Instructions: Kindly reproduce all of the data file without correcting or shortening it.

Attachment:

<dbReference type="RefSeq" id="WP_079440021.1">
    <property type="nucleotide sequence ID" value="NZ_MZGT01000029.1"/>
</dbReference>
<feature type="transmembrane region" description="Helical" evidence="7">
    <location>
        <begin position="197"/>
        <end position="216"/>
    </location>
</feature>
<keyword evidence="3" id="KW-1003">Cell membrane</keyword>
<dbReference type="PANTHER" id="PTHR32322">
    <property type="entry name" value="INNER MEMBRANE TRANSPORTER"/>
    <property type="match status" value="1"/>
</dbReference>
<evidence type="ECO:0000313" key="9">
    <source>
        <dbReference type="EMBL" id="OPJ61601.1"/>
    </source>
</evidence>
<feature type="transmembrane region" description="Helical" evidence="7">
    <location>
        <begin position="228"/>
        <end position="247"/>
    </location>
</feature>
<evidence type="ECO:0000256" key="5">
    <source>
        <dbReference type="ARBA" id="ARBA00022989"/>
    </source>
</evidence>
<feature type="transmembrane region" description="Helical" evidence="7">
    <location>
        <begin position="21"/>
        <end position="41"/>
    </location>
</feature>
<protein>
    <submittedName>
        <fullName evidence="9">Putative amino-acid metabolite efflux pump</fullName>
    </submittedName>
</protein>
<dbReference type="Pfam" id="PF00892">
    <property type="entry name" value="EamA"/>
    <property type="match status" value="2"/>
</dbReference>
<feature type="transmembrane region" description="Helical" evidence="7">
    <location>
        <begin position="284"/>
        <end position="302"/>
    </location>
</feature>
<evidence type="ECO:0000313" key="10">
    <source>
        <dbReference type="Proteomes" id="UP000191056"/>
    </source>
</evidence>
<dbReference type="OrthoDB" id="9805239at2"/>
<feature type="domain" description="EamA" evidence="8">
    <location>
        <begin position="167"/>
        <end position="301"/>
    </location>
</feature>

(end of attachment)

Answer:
<dbReference type="RefSeq" id="WP_079440021.1">
    <property type="nucleotide sequence ID" value="NZ_MZGT01000029.1"/>
</dbReference>
<feature type="transmembrane region" description="Helical" evidence="7">
    <location>
        <begin position="197"/>
        <end position="216"/>
    </location>
</feature>
<keyword evidence="3" id="KW-1003">Cell membrane</keyword>
<dbReference type="PANTHER" id="PTHR32322">
    <property type="entry name" value="INNER MEMBRANE TRANSPORTER"/>
    <property type="match status" value="1"/>
</dbReference>
<evidence type="ECO:0000313" key="9">
    <source>
        <dbReference type="EMBL" id="OPJ61601.1"/>
    </source>
</evidence>
<feature type="transmembrane region" description="Helical" evidence="7">
    <location>
        <begin position="228"/>
        <end position="247"/>
    </location>
</feature>
<evidence type="ECO:0000256" key="5">
    <source>
        <dbReference type="ARBA" id="ARBA00022989"/>
    </source>
</evidence>
<feature type="transmembrane region" description="Helical" evidence="7">
    <location>
        <begin position="21"/>
        <end position="41"/>
    </location>
</feature>
<protein>
    <submittedName>
        <fullName evidence="9">Putative amino-acid metabolite efflux pump</fullName>
    </submittedName>
</protein>
<dbReference type="Pfam" id="PF00892">
    <property type="entry name" value="EamA"/>
    <property type="match status" value="2"/>
</dbReference>
<feature type="transmembrane region" description="Helical" evidence="7">
    <location>
        <begin position="284"/>
        <end position="302"/>
    </location>
</feature>
<evidence type="ECO:0000313" key="10">
    <source>
        <dbReference type="Proteomes" id="UP000191056"/>
    </source>
</evidence>
<dbReference type="OrthoDB" id="9805239at2"/>
<feature type="domain" description="EamA" evidence="8">
    <location>
        <begin position="167"/>
        <end position="301"/>
    </location>
</feature>